This February 9th it has been 39 years since the ban on student unions in Pakistan. Placed by a military dictator, General Zia ul Haq in 1984, the ban has been upheld by all subsequent democratic governments. The ban was enacted to put an end to the student power in the country, especially their resistance against dictatorship and anti-democratic processes. In the past, Pakistani students led major movements and changed the course of history especially in the anti-Ayub movement. During the Zia regime, Jamaat-i-Islami had extended their support for his Islamisation project, and became part of the first cabinet announced by the dictator. This aided Islami Jamiat-i-Talba (IJT) in gaining more ground to function with impunity compared to the anti-dictator student groups. During the 1979 student union election at Karachi University, some students from IJT fired shots at a progressive student gathering, the first time an assault weapon such as the AK-47 was used in student politics. For what is about to be four decades since the ban, IJT remains the student organisation with a monopoly over violence on campus.
The justifications provided for legitimising this ban revolve around the argument that student unions lead to an increase in on-campus violence and are a deterrent to academic excellence. However, prior to the ban of the 1970s, student politics used to be a vibrant space: allowing the central stakeholders at the academy to autonomously bargain for their rights and better academic facilities. It was also a space where young people engaged in the democratic processes of elections and campaigning. In the absence of student unions, there is a severe lack of institutional accountability in the education system and universities arbitrarily decide fee structures and scholarship allocations – leading to an increase in students (or their guardians) opting out of university education altogether.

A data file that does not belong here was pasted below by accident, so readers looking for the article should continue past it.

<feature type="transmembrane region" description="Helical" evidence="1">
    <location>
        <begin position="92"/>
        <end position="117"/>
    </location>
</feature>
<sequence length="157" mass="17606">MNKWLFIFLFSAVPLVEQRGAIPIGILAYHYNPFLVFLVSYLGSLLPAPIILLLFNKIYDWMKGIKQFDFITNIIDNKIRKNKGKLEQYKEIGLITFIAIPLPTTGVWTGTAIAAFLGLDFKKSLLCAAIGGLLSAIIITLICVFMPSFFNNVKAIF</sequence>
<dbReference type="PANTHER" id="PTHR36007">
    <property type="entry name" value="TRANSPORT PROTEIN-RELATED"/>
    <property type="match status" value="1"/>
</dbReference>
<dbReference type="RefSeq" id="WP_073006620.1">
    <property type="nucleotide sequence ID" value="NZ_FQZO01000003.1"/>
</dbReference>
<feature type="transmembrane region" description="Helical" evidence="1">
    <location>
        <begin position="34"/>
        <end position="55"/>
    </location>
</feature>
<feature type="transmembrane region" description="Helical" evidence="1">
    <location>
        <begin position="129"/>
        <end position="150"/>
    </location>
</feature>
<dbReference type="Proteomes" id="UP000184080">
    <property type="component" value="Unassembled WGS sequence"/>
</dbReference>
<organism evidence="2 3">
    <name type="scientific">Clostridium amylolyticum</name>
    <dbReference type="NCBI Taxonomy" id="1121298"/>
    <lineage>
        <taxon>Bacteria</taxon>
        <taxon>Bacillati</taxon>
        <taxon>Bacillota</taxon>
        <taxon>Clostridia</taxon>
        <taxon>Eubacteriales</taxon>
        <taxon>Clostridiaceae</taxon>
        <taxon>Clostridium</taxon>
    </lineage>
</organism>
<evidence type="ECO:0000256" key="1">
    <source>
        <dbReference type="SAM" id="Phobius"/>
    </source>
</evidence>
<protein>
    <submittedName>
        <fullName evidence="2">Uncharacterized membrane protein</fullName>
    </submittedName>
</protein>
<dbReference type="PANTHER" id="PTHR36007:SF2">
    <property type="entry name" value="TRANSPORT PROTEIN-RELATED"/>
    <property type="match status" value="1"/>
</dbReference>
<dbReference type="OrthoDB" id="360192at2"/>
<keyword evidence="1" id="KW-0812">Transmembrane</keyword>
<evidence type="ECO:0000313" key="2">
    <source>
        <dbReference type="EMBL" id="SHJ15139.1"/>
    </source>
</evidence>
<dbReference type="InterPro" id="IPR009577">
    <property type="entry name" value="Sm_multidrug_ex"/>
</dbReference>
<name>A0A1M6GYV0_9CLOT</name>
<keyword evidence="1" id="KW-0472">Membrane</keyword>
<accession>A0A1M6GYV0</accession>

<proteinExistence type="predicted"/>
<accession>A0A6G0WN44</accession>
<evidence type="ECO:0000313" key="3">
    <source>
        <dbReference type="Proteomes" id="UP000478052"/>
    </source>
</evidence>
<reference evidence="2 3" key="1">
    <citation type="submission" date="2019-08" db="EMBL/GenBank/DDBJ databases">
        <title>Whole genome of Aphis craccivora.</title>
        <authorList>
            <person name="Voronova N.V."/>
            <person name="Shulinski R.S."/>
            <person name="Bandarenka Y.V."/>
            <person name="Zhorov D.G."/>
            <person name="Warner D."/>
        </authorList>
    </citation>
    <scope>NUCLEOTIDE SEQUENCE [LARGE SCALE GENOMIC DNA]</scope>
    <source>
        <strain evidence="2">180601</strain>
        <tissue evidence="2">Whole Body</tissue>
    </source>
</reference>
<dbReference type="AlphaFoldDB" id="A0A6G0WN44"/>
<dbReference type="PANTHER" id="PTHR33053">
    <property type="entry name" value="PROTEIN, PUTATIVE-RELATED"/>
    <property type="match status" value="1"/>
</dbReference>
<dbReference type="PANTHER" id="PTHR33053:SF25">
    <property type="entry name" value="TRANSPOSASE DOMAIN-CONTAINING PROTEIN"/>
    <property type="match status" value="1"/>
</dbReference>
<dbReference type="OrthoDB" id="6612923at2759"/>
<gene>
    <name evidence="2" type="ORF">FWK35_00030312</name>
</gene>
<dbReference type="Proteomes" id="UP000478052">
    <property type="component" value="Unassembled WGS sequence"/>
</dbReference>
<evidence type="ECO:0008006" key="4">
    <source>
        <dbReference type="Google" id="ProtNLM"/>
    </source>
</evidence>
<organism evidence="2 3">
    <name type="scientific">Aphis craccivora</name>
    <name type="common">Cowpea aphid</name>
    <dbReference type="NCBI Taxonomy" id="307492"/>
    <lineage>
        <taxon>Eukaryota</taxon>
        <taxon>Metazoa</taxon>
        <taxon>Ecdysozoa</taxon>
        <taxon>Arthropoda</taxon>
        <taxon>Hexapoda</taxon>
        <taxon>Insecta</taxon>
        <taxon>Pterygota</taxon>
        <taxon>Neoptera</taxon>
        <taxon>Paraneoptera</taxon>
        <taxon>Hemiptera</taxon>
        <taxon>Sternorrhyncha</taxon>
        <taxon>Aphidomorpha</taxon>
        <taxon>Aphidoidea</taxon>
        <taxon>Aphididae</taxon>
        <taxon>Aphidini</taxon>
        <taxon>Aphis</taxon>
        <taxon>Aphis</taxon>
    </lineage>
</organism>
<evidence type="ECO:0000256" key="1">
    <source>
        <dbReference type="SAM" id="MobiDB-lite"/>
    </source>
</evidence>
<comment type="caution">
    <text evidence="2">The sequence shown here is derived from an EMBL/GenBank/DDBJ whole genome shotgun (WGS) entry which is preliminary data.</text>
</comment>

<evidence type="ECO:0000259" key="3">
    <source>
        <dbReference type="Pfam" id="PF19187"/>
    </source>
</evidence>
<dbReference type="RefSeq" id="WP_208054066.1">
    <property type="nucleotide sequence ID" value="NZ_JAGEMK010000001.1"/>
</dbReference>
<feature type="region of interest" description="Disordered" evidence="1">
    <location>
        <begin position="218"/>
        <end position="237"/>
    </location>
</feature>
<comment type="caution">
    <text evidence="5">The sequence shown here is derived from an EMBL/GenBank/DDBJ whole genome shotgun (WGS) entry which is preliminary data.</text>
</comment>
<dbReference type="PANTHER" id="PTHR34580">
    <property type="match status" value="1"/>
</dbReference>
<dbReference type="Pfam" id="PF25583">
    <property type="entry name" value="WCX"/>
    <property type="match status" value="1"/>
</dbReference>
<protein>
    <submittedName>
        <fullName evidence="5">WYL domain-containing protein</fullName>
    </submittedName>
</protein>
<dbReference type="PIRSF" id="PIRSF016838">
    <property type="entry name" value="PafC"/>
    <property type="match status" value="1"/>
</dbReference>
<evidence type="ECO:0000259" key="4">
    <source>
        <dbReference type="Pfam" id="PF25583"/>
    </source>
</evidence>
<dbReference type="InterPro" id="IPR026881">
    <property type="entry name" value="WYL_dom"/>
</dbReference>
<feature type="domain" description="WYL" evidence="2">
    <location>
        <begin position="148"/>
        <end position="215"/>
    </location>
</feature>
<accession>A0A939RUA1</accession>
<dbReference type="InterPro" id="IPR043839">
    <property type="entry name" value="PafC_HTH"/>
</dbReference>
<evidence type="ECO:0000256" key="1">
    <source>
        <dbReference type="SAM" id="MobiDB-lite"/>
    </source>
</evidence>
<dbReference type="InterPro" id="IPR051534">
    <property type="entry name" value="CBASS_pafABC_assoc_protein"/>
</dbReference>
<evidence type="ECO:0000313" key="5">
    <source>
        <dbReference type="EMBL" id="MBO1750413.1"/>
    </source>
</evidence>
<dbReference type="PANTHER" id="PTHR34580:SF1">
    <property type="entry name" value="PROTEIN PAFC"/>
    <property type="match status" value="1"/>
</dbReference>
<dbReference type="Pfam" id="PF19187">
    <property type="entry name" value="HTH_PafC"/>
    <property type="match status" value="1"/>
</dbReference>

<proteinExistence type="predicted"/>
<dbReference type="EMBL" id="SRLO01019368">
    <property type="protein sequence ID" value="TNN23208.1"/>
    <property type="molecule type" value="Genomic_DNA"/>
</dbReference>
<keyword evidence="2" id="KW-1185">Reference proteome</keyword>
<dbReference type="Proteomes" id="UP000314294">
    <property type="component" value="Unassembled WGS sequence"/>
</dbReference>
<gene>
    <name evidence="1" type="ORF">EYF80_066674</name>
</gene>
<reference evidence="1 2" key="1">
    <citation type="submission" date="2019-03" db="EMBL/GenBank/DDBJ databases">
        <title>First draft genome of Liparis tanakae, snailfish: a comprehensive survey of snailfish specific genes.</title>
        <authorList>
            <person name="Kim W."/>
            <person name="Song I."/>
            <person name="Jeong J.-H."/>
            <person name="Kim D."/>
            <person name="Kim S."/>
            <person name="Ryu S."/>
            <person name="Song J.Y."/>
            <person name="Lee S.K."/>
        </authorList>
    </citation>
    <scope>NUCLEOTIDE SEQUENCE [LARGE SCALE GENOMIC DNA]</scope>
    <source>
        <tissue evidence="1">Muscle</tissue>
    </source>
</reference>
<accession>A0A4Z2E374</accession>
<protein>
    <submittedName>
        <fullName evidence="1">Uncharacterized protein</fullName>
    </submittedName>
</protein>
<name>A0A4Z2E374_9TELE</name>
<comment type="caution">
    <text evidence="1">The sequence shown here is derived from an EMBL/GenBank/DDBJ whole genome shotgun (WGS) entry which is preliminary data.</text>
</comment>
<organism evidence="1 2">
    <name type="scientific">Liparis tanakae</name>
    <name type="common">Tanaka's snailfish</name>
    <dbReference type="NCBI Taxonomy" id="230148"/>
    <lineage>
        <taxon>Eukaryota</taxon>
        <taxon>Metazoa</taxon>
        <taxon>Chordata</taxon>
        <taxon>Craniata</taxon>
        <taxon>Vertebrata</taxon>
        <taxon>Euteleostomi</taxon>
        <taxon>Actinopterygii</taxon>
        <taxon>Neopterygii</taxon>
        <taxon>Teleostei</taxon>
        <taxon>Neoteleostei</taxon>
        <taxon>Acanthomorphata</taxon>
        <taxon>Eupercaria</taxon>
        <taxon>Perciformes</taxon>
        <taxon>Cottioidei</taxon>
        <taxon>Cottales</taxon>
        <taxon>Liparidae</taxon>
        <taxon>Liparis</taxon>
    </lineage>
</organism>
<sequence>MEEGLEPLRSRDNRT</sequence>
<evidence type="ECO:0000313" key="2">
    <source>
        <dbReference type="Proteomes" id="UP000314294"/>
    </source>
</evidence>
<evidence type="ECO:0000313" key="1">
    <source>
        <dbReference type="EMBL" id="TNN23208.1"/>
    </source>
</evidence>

The ban on student unions has led to a deterioration of academic culture, in turn fostering intolerance for disagreements and debates on campuses. Student unions are nurseries and institutions that instil democratic values: where students from various ethnic and class backgrounds can come together to express their views, debate and get elected to represent the issues and concerns of the student body. With millions of out of school children and young adults excluded from education due to unaffordability, it is all the more important to restore student unions in order to introduce a platform that can tilt power dynamics in the higher education arena in a manner that is more equitable. The quality of education and critical consciousness has plummeted over the past few years, with students like Mashal Khan being mob-lynched by peers on-campus due to growing levels of intolerance.